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Joe McNally, "Suppressing a Lost Sacrament?"

"Suppressing a Sacrament?"

Joe McNally, Fortean Times/i>


The Ibogaine Story: Report on the Staten Island Project

Paul de Rienzo, Dana Beal, et al.

Autonomedia, pb, $20 , pp348, illus, appendices, index, refs, bib.

Fortean Rating — 4/4

Highly recommended.

Research into chemically altered states of consciousess seems to breed evangelism. One only has to look at the likes of Terence McKenna and his relentless proselytising on behalf of dimethyltriptamine (DMT) or the late D. M. Turner, and his boundless enthusiasm for almost every psychedelic under the sun, to see how workers in this controversial area seem to acquire an almost religious zeal for their particular substance of choice.

All this leads one to a certain scepticism when yet another chemical miracleworker comes along with their latest wonder soma. As forteans, however, we should feel obliged to assess each claim presented to us on its evidence; in the case of The Ibogaine Story, that evidence makes for compelling reading.In the late 1960s, hippie fellow traveller Howard Lotsof was given a dose of ibogaine by an underground chemist contact. The "chemist" warned him: "It's a 36 hour trip!" so Howard passed it on to a friend. One month later, the friend rang him in the middle of the night and said "You know that drug you gave me? It's not a drug, it's a food! We have to tell Congress..."

And so began Lotsof's induction into a very murky saga indeed, one which would apparently bring him into conflict with the authorities at almost every turn, while — he says — giving him the power to change some of the fundamentals of contemporary society.

Lotsof and his set began experimenting with ibogaine at a time when heroin and cocaine were first beginning to make serious inroads into the counterculture, and he rapidly discovered that this strange drug of his could, to all appearences, "cure" heroin addiction. There was none of the agony associated with "cold turkey", or the massive risks involved in methodone treatment; instead, addicts could expect to spend a day and a half lost in an archetypal psychedelic otherworld, where they would often claim to have met an entity which the authors identify variously with Philip K. Dick's VALIS/Zebra and the Yoruba deity Bwiti.

And the results looked good: the majority of those treated were, according to the authors, able to stay clear of heroin, even when living with regular users and watching them inject.

However, such non-approved psychedelic research could only go on so long without attracting official attention, and soon Lotsof found himself in serious legal trouble.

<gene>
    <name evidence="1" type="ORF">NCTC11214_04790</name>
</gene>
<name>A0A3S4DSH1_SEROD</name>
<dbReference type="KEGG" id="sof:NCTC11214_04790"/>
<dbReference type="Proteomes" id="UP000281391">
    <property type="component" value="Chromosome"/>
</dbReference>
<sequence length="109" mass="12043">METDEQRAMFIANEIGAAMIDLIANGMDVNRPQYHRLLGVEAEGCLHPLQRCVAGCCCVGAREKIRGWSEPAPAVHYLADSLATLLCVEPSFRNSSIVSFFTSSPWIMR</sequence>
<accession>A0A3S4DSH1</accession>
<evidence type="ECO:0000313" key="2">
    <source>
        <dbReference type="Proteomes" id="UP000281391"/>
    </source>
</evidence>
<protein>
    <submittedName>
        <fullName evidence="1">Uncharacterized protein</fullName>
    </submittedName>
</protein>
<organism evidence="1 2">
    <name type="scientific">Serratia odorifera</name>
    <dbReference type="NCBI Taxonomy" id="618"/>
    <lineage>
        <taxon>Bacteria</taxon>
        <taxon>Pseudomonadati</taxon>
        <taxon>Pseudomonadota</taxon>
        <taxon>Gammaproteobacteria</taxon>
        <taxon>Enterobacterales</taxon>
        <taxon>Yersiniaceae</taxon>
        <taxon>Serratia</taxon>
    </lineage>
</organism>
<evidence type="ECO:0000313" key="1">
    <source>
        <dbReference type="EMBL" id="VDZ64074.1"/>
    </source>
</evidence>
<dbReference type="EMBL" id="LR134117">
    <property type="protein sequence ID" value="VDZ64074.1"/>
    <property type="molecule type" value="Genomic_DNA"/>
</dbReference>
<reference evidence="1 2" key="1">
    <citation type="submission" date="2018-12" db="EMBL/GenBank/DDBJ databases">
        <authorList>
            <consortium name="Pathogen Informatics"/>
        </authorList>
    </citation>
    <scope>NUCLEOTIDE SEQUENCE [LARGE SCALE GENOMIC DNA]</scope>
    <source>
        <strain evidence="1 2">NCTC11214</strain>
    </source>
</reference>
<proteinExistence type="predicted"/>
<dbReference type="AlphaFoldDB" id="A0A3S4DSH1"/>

Since then, something of an underground had come into being around ibogaine; the same remarkable rate of cure, and the same astonishing level of efficacy continued to be claimed for it. However, there still seems to be little going on in the way of government-funded or approved research, which is where things take a turn for the conspiratorial. The authors, you see, contend that ibogaine is not just a cure for heroin addiction — it is nothing more nor less than a cure for addiction itself.

And this, they are sure, is why ibogaine remains suppressed; after all, unnecessary consumption seems to form the basis of the economy of much of the Western world, and without this deep-seated need to acquire, where would we all be?

This is the bare bones of the story here, but such an abbreviated summary barely does justice to the astonishing breadth and range of the authors' theories. There is a wealth of speculation on gnosticism, the birth of Christianity (from sunset on Friday to dawn on Sunday being, tantalisingly, around 36 hours), Bishop James Pike's ideas on a "lost sacrament" which brings in Philip K. Dick yet again, this time for his Pike avatar, Timothy Archer — Mithraism, quantum theories of intelligence, identification of iboagaine with the Vedic soma...

It has often been suggested in the past that American intelligence agencies are implicated in the spread of addictive drugs to the inner cities; if the authors are to be believed, their research attracted official attention because of the fear that this useful moneyspinner was about to be taken from them, and because it offered a realistic alternative to the officially-sanctioned and wholly ineffective posturings about a "war on drugs".

Of course, if all this were merely the rantings of another wild-eyed fringe group, churned out without reference to anything beyond its own little closed universe of spooks and black helicopters, it would simply be interesting — a curiosity. But it isn't; there are some 130 pages of appendices, references and articles backing up much of what the authors claim, or at least suggesting that they may not be as cranky as one might be tempted to think.

When stripped of its nearreligious zeal, what this book says is important, not least because it expands the debate over altered states into almost entirely new territory and raises a myriad of unsettling points.